These days, technology makes it easy to do most things quickly, and with little effort. But more often than not, quality requires a human touch, and that's exactly what the brewers at Union Brewing Company are doing. They create a slew of beers just two barrels at a time, rendering each of them with old-school methods and natural ingredients. Each of the ales are cask-conditioned, unfiltered, and never force carbonated. At the brewery, visitors can sample the hand-pulled ales at their ideal temperature?the exact temperature of a Snowman's frosted beer stein?check out the equipment, or sign up for a membership for discounts on pours.
The newly remodeled Three Pints Brewpub may offer flat-screen TVs, live music, and a rustic, contemporary decor, but the real magic happens in the back. That's where expert brewers whip up the pub's house oatmeal stout, American IPA, and Scottish ale. As the seasons and the amounts of zinc oxide they wear on their noses change, so too does their selection of draft beers. You might find a Sinfully Cinnamon Pumpkin ale in the fall, and a Skinny Blonde light lager during warmer months.
Three Pints Brewpub's dedication to craft libations doesn't stop there—it also serves locally handcrafted, all-natural cream sodas and ginger beers. To pair with the drinks, the chefs whip up gourmet pub food, including fried gouda mac 'n' cheese bites, Angus burgers, creative tacos, and shrimp 'n' grits.
As a student at Ball State University, Scott Wise spent many a night at Mugly's Pub & Eatery, a local dive known for its burgers and trio of draft beers. After some time away, Scott returned to his college town of Muncie only to discover that Mugly's was for sale. Rechristened Scotty's Brewhouse, the former dive now sports a handmade oak bar and old-fashioned gas-burning lanterns, not to mention more than 30 beers on tap.
Scotty's now has six locations throughout Indiana as well as sister pub, Thr3e Wise Men Brewing Co, and each has its own menu of brews, wines, cocktails, and alcohol-repellent sodas. Though the libations change, the food menu remains the same at each award-winning eatery. The brew houses' cooks pair beer-spiked marinara sauce with gourmet grilled-cheese sandwiches full of cheddar, mozzarella, and pepper jack, as well as crown half-pound burgers with peanut butter and jalape?os. Bison burgers are available on a low-calorie menu, and gluten-free options include chicken sandwiches smothered in thai peanut sauce. All venues welcome scores of families and kids, who feast on homemade pizzas, salads, and subs--especially on Sundays and Tuesday, when kids eat free with the purchase of adult entrees.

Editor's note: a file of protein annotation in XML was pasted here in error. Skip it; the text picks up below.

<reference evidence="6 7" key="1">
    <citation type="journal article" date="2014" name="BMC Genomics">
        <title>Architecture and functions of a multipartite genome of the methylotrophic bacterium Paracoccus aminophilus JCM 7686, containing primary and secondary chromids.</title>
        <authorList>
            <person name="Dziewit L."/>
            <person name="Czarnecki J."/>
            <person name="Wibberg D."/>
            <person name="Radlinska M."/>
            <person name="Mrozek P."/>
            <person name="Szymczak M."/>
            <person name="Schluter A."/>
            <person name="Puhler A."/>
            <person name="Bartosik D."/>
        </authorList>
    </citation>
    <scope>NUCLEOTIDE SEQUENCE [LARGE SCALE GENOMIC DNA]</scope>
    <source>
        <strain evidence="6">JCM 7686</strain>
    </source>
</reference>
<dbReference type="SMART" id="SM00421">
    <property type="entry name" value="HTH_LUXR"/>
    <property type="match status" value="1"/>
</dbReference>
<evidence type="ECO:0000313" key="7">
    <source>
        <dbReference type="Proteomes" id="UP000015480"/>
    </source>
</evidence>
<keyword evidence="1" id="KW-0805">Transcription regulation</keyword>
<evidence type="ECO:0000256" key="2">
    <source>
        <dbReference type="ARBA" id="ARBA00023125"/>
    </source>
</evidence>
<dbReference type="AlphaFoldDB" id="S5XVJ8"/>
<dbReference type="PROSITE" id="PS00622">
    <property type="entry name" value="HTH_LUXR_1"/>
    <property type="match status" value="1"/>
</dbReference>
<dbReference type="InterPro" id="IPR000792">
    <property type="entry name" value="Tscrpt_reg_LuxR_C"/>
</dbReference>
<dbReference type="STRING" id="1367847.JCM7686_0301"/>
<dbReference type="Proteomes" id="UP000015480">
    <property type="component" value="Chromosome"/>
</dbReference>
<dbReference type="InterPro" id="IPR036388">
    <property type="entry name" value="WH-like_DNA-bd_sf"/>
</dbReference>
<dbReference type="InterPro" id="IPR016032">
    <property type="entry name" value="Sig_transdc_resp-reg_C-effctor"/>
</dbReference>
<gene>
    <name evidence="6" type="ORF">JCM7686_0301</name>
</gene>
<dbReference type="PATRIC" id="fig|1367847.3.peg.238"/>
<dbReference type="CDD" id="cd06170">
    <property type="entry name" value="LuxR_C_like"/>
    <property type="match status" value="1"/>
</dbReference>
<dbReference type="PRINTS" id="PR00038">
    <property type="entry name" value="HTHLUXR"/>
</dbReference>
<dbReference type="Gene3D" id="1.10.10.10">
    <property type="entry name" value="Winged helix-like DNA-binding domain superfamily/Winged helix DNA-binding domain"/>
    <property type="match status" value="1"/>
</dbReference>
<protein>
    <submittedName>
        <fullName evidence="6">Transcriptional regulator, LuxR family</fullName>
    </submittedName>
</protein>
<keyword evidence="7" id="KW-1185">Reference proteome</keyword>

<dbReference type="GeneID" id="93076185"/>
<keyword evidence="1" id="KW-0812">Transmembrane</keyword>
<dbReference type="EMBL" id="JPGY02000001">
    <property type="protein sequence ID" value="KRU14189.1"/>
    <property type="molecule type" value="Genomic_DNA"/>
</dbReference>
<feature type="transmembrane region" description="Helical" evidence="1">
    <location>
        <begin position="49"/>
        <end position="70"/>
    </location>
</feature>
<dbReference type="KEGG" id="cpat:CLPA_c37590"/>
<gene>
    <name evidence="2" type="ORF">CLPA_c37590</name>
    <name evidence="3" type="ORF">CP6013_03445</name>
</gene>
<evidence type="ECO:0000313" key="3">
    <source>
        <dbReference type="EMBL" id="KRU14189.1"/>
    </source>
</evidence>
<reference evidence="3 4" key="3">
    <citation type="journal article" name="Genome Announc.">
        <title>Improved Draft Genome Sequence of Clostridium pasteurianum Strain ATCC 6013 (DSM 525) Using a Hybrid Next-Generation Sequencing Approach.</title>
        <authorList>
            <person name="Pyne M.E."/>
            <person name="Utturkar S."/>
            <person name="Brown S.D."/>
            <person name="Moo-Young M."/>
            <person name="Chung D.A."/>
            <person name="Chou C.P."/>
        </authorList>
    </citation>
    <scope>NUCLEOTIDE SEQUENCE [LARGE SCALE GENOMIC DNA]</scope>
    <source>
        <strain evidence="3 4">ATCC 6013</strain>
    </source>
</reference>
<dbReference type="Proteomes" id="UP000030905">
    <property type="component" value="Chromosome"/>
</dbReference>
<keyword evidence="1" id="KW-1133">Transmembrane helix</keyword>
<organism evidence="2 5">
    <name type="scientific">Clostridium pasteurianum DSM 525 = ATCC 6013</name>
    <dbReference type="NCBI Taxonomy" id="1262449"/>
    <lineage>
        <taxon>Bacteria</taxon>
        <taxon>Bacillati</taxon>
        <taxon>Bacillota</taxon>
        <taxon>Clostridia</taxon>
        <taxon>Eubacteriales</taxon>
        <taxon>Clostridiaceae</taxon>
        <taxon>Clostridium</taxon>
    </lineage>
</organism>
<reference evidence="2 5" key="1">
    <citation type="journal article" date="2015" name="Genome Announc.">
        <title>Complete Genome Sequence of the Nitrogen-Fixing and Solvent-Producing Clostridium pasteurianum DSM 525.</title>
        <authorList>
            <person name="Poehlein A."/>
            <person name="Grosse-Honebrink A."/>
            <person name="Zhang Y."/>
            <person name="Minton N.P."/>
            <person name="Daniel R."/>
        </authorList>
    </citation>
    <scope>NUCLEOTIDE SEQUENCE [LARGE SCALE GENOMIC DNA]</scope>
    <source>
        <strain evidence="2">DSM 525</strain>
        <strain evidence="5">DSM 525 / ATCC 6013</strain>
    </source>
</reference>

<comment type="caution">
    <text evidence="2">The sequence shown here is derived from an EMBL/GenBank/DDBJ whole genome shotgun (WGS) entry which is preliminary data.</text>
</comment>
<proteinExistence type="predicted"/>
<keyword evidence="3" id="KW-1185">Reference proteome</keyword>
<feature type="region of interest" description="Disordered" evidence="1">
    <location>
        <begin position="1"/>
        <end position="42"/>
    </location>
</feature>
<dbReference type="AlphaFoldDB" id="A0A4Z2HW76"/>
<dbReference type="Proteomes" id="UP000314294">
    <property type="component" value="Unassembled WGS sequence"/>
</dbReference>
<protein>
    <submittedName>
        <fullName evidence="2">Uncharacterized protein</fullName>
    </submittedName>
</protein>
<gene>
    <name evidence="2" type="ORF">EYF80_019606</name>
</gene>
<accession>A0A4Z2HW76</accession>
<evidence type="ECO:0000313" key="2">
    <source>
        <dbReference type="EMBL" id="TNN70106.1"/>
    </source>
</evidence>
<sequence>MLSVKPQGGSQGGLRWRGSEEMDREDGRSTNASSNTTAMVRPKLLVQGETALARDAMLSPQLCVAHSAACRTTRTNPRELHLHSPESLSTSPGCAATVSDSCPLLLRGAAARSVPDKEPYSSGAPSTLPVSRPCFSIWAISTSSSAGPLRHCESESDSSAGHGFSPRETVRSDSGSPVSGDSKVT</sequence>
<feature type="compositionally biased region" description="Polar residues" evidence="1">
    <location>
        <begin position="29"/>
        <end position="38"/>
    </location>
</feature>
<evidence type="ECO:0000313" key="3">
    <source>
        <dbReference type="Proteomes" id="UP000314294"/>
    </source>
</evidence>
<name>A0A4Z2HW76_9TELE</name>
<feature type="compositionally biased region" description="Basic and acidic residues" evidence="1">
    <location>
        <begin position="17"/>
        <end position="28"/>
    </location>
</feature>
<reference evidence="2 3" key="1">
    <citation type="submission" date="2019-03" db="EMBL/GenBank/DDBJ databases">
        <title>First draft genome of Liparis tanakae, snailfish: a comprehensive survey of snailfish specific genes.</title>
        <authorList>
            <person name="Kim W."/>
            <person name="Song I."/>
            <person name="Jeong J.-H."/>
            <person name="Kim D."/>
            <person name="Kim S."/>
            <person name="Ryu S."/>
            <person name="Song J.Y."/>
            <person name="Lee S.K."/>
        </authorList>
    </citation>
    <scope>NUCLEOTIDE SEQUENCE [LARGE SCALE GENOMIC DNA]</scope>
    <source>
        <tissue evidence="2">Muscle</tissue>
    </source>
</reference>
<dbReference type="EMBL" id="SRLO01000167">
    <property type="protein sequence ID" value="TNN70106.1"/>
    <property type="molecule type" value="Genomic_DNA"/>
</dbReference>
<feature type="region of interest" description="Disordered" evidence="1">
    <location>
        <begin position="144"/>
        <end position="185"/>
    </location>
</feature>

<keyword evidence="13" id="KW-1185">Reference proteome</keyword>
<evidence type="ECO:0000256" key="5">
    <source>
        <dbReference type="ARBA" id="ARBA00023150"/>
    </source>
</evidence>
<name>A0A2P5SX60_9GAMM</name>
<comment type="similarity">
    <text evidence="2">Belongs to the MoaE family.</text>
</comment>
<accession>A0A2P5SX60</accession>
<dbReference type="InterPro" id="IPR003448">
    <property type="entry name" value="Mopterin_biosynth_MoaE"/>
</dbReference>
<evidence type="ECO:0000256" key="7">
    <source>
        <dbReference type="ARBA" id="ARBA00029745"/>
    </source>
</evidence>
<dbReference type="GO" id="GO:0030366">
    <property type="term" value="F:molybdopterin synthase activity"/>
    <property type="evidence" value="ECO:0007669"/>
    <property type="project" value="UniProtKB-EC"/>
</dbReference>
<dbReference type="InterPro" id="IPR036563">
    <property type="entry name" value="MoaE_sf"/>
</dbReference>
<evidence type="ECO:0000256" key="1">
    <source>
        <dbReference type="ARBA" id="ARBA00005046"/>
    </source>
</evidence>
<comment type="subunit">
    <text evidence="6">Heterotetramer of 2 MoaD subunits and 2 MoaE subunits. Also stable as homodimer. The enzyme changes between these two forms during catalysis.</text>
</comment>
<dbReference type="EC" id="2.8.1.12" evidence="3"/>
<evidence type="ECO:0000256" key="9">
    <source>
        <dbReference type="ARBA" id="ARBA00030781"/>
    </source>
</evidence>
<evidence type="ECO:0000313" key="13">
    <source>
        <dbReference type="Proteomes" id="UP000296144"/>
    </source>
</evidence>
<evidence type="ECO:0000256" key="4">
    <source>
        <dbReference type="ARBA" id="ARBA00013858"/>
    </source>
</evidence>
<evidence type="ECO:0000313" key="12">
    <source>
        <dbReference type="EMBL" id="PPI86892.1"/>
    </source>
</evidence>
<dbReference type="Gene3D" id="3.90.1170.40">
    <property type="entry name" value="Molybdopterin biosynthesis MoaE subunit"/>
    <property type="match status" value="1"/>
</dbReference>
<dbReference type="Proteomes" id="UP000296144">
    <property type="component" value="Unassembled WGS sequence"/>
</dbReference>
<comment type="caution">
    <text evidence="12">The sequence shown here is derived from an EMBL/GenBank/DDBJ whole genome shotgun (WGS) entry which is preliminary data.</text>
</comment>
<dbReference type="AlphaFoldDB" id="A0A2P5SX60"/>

With its street-level location beneath a downtown Indianapolis parking garage, adjacent to the multi-level Circle Centre Mall, Ram Restaurant and Brewery is an easily-accessible lunch and dinner option for shoppers and business professionals alike. The facility’s red-brick exterior, which holds an oversized mock brewery kettle drum, makes Ram easy to find at its South Illinois Street location. An obvious focus on the craft beer industry and locally-created seasonal brews can be found on the menu, making Ram a popular after-work stop, where visitors can even sit outside and enjoy the hustle and bustle of city life. Tucked inside, menu options vary from steaks, ribs and seafood to fire-grilled burgers, unique sandwiches and various gluten-free selections. Child-friendly items are also available.
As a student at Indiana University, Bradley Zimmerman rarely had money for beer. But rather than syphon kegs behind the liquor store, he decided to brew his own, starting with a batch of oatmeal stout. Bradley soon fell in love with the process, and spent nearly a decade after school honing his brewing skills in Seattle. These days, he imbues Pacific Northwest flavors into his four pours at Tow Yard Brewing, which range from a double pale ale to a golden ale aptly named Goldie Hops.
Bartenders serve Bradley's own beers, plus a rotating selection of other brews, inside an industrial space anchored by exposed brick, a wall of rare beer cans, and stunning views of Lucas Oil Stadium. Every drink option pairs well with New Orleans-inspired cuisine from The Larder, the brewery's in-house restaurant. Here, Chef Tommy Thompson wrestles with fried alligator sandwiches, douses wings in Jamaican relish, and serves pretzels alongside ale mustard and beer cheese.